MindLab has previously collaborated with UNDP’s development unit, Knowledge and Innovation. Watch a short film about the collaboration here.


The serious business of setting up a lab

Something amazing is happening. The public sector innovation agenda is no longer exclusive and something that a few scattered believers are talking about in remote corners of the internet or at highly nerdish gatherings. Innovation, experimentation and alternative approaches are becoming the new normal.

A colleague who ran a workshop on setting up innovation-labs at a large OECD conference the other week reflected on a tweet from another participant. The tweet pointed to the fact that it seemed strange to discuss innovation in a room full of suits. My colleague’s perspective was that the fact that innovation and suits are no longer opposed is a victory for innovation rather than an indicator that the creativity is low when wearing a suit.

FullSizeRender (9)

Workshop on setting up innovation-labs at OECD conference.

At MindLab we notice the development with joy, because we have been around ever since user-centric methods for improving services and policies were just an unproven promise of better solutions. Now the world apparently has seen the needed share of results to convince administrations that setting up a lab may not be as big a risk as not doing it.

The trend has been there for a while. The UK has established a lab and many others with them. Latest Moldova has opened MiLab

Even more countries have been talking about it, mainly Western administrations. However more and more often the latter years I have been asked legitimate questions like “would it work in other cultures”, “what about developing countries”. My guess is that we will not have to wait long to be able to really compare across countries, cultures and levels of development. The list of potential labs-to-be is becoming longer every day. With deep interest and cheering them on I will follow the efforts that we now see on all continents.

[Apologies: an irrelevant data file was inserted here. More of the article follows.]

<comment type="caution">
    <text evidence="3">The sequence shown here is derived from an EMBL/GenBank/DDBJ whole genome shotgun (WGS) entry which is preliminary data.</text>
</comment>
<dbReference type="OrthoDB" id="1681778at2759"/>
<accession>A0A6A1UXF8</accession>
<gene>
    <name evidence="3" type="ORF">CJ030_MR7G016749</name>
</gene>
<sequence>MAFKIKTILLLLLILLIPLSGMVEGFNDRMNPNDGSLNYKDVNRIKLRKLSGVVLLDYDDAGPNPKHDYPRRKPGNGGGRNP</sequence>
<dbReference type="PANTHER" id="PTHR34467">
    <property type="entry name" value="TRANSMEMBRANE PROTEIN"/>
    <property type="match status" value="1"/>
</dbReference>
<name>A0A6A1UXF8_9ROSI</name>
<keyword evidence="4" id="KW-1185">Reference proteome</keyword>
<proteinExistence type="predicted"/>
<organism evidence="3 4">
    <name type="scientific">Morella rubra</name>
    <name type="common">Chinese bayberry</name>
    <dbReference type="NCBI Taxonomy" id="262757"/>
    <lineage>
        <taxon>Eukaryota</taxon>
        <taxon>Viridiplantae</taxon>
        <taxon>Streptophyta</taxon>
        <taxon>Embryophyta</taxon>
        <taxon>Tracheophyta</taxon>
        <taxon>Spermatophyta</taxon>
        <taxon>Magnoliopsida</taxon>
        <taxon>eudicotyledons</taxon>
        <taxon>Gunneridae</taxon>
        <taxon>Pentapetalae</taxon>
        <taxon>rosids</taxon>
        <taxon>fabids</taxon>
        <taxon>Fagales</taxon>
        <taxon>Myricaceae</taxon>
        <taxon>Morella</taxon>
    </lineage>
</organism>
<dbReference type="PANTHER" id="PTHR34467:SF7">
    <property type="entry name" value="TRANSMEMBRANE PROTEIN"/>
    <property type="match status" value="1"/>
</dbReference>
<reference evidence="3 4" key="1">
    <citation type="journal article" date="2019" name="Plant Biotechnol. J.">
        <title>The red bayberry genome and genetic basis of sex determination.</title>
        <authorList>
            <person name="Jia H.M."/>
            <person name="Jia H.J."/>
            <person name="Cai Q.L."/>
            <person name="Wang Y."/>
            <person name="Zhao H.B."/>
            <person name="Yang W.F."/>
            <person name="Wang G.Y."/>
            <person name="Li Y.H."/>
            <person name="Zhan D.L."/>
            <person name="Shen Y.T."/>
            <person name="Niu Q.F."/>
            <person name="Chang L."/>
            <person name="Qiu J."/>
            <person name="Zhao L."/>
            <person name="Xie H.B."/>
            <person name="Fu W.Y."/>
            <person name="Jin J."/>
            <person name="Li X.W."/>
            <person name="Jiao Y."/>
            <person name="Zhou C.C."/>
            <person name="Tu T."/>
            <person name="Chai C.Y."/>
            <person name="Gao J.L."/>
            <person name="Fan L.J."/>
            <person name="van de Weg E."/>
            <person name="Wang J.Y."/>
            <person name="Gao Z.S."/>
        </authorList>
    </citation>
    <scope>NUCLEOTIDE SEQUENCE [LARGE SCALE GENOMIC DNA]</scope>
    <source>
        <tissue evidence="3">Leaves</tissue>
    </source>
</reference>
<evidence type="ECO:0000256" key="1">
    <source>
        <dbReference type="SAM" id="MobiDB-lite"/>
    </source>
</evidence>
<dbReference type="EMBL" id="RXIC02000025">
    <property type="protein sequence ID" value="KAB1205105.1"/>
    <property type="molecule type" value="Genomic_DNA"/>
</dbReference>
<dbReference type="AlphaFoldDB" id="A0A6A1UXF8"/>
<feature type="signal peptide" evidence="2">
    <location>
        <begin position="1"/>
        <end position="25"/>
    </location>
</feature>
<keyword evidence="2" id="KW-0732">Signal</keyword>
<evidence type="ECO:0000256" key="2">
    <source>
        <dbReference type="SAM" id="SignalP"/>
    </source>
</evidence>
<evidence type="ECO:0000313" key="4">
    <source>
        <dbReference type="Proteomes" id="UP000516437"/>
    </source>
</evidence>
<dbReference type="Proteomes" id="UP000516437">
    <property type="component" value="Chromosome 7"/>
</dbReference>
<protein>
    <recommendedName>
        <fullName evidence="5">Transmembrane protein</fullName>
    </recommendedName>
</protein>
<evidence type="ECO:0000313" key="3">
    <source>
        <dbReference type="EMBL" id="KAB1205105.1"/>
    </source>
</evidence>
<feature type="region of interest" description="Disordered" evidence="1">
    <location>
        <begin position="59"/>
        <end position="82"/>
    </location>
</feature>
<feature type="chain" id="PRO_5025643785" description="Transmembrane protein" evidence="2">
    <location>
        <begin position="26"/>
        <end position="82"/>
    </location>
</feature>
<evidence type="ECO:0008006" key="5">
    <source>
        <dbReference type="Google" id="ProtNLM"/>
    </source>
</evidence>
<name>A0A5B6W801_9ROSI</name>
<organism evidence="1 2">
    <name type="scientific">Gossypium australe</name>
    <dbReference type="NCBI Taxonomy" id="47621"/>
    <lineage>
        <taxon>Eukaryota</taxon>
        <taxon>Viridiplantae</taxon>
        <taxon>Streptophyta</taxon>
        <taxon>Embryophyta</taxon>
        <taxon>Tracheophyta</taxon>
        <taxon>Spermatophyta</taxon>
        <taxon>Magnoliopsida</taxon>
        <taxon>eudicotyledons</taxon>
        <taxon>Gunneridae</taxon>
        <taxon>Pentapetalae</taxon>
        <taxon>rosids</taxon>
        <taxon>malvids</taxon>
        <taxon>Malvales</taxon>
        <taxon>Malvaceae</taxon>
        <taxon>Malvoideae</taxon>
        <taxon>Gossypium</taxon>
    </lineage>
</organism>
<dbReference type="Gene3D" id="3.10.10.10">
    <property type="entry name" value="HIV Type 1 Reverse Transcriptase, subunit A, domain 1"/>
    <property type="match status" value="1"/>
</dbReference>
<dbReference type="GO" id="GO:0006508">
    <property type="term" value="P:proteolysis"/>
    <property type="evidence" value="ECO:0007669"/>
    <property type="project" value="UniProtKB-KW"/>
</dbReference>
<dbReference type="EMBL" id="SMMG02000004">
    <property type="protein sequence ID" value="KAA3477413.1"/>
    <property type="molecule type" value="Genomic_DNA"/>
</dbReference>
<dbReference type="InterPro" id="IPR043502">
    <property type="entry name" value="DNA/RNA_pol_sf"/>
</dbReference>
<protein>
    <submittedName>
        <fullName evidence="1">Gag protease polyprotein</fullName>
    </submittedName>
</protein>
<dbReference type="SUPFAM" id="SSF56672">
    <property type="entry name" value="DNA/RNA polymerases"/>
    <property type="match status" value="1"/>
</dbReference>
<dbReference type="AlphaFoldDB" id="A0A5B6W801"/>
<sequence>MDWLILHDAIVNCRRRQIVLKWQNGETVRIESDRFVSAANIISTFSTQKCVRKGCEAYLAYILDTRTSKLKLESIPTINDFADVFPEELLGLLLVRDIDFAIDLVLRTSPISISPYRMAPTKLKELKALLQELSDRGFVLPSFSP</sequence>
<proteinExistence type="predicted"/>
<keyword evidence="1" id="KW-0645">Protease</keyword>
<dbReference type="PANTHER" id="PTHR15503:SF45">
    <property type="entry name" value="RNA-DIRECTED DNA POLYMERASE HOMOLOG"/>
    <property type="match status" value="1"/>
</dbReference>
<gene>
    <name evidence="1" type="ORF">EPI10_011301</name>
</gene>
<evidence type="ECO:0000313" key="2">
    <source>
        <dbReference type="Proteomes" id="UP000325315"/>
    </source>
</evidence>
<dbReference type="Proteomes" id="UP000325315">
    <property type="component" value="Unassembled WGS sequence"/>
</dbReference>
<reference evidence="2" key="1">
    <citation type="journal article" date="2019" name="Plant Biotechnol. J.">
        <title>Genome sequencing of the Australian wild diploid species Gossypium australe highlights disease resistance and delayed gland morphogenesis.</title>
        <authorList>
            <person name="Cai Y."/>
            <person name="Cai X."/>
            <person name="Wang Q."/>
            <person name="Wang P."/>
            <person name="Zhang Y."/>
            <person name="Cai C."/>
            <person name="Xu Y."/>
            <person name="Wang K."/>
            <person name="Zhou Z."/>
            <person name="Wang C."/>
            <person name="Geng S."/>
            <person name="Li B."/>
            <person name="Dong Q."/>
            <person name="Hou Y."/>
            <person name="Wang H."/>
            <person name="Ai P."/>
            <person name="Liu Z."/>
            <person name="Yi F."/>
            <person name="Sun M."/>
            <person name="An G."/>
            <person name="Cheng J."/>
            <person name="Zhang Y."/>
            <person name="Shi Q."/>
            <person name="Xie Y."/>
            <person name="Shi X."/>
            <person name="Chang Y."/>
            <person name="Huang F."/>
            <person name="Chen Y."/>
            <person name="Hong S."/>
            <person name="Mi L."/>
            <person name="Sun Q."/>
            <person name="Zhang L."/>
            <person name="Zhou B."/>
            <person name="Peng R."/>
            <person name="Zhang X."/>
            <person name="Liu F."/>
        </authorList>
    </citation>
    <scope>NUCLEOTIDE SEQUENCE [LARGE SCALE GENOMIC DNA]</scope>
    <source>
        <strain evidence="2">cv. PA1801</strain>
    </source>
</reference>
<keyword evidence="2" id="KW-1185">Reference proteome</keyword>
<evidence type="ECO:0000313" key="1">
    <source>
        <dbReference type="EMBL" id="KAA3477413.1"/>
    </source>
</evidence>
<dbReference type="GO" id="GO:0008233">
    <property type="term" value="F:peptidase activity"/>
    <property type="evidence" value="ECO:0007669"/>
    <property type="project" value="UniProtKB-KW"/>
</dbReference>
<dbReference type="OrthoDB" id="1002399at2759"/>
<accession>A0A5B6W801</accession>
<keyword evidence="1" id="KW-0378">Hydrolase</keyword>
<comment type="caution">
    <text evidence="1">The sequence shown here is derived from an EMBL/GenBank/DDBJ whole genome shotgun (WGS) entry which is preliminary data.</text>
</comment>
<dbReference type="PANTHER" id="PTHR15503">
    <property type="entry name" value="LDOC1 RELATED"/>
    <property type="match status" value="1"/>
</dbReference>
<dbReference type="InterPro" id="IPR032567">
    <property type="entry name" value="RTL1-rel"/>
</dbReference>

When something becomes known by enough people it also becomes a part of the language, it even becomes a language in itself. Languages can fortunately be learned and we are part of the struggle and enthusiastic supporters to help translate where we can. However, a worry here could be that a word like “lab” potentially loses it´s meaning, a bit like it has happened to innovation. That the popularity of the word means that it will be applied onto anything that could do with a little popularity. Then we are at risk of not only hollowing a word but of discrediting the promise of effect and change.

So what is a lab and what should be considered if you wish to set up one? Besides reading this blog-post about license to act differently written by my colleague Jakob Schjørring , you may want to look at different crucial elements. It is not rocket-science, but it is not easy either. We can call these elements combined the innovation-framework or merely a handy model when you build up a new organization meant to experiment and offer alternative approaches. Helpful questions to consider before even setting out on this journey are:

  • To what extent and in what ways can innovation labs attribute something helpful to the work of public innovation?
  • What are the key conditions and attention points that need to be considered when dealing with the challenges of starting and running an innovation lab?
  • What characterizes the different lab approaches and what kind of approach works in relation to which challenges?
  • To what extent can we build labs for the long run that are considered a legitimate part of the infrastructure of the work of government?




Anyone who set out to build a lab should ask themselves why they want one. If they answer precisely it is quite easy to vision the criteria of success. The harder part is to choose what activities are fitted for lab-work and to define what resources, skills and narratives should characterize the lab to reach the goals. The governance structure is often a given, as administrations tend to decide that as the first thing. If it is so, the real question is how well supported the lab is in that structure and the consideration should be if there is a need for further support within or supportive partnerships with others.